In normal circumstances, the water level at Chebacco Lake rises with the rain, and gradually drops as it redistributes into the watershed. After rainstorms in 2003, David Lash recalled, the level would rise after the rain but never drop, held back by a beaver dam in an adjoining brook.
''Over the course of the whole summer season, before we intervened, the water rose 18 inches," Lash said. It flooded his neighbors' basements and septic systems before the beavers were trapped and the dam was breached.
While the immediate problems have been addressed, Lash's concerns remain.
''I don't know what the point of saturation is, but right now there are 12 to 15 beaver sites within a half mile of the lake," Lash said. ''Four years ago, we had zero. It can't be possible to manage them all. It will be a constant, ongoing challenge if there is going to be that kind of beaver population in the area."
The residents of Chebacco Lake, shared by Essex and Hamilton, are not alone. Across the region, municipalities and private residents are devoting time and money to the control of beavers. Conservation and health officials help steer individuals through the permit process to breach dams that may flood septic systems or create other public health hazards. State and local highway departments clear beaver debris out of culverts. And on the Essex and Parker rivers, state fisheries biologists have identified beavers as an impediment to the spawning of anadromous fish. Taken together, officials say, controlling the beaver has become a significant effort.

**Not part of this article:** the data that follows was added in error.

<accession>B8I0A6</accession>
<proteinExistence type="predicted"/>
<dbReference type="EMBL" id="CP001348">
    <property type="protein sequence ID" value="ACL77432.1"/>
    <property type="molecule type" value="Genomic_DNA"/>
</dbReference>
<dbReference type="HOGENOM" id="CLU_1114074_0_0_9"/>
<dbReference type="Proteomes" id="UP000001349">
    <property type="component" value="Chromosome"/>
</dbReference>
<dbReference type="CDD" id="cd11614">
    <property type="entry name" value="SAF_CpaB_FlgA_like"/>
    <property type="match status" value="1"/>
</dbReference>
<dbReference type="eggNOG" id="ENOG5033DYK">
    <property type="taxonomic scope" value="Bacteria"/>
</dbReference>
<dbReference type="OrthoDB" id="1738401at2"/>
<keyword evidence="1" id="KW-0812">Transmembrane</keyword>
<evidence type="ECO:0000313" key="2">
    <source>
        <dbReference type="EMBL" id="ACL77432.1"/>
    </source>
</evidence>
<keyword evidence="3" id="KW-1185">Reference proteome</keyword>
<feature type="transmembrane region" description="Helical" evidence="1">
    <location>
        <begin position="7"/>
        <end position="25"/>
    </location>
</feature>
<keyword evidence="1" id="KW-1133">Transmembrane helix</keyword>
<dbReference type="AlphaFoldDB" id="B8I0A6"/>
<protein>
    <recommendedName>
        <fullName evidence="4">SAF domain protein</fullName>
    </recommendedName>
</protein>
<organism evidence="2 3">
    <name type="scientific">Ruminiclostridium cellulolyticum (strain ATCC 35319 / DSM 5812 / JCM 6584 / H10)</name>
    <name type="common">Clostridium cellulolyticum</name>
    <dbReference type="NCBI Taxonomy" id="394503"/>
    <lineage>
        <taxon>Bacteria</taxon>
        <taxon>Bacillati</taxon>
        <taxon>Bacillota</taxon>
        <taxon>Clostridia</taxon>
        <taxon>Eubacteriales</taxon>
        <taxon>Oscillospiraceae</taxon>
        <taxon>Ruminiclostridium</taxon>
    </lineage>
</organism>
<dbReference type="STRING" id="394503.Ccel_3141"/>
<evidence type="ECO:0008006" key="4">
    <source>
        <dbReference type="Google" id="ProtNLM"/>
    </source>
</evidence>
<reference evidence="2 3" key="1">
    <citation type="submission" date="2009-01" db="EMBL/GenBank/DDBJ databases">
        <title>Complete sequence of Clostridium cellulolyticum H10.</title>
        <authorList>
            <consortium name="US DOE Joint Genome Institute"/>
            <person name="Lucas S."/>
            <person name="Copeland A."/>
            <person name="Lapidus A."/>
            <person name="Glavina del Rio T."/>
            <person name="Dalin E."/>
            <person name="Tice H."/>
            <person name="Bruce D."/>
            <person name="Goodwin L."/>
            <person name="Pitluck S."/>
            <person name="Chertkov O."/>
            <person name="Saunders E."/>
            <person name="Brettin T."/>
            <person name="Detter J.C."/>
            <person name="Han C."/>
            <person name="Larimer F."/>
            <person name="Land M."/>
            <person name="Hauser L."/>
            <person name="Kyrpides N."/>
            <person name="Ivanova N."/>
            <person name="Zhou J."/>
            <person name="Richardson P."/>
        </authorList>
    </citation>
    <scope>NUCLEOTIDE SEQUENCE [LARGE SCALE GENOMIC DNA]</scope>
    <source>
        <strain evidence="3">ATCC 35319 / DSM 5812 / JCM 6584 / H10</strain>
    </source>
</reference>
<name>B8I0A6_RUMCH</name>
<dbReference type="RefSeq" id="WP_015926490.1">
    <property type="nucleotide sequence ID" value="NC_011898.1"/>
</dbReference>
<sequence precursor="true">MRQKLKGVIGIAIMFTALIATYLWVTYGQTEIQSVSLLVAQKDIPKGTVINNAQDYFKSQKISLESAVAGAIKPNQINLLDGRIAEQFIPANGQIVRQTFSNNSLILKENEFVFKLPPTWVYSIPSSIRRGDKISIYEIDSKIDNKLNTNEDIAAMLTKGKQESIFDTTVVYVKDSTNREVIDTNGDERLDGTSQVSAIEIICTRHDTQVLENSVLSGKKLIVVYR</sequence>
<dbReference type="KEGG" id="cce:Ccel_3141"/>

Jeff Chelgren, town administrator for Wenham, said there is a ''constant demand on resources to stay on top of flooding issues," in that town. Beaver dams raise the water level and when rain falls, flooding occurs. ''We have less time to react," he said. ''It crops up everywhere there's a stream."
Though he's ''not necessarily an advocate for trapping," Chelgren said it may be time to revisit the 1996 law banning certain types of traps. Since then, estimates of the number of beaver have tripled, according to Chrissie Henner, a biologist with the state Division of Fisheries and Wildlife. Based on a 2001 study, she estimates there are 65,000 to 70,000 beaver in the state. With the population boom, beaver-human conflicts are handled more routinely, but that doesn't mean they've gone away. Particularly in low-lying areas offering potential wetlands habitat, beavers are still making their presence felt, and testing human tolerance.
Last year, the dam on Alewife Brook in Essex pushed up the water level on Chebacco Lake. In acquiring a permit to breach the dam and trap the beavers in the colony, the property owner, with help from the Chebacco Lake Association, successfully argued that the dam interfered with spawning activity in the lake by preventing fish passage between the lake and the Essex River, which leads to the ocean.
''It's 200 acres of spawning ground, and it's getting clogged," said Michael Armstrong, fisheries biologist for the state Division of Marine Fisheries.
The Essex River isn't the only place where there's concern. The division is in the process of obtaining a special permit allowing volunteers from the Parker River Clean Water Association to maintain fish ladders that provide upstream passage for spawning fish such as alewife, considered an important part of the fisheries food chain. ''On the Parker River, [beavers] keep trying to plug the fish ladders," Armstrong said. ''They hate running water, so they instinctively block them up."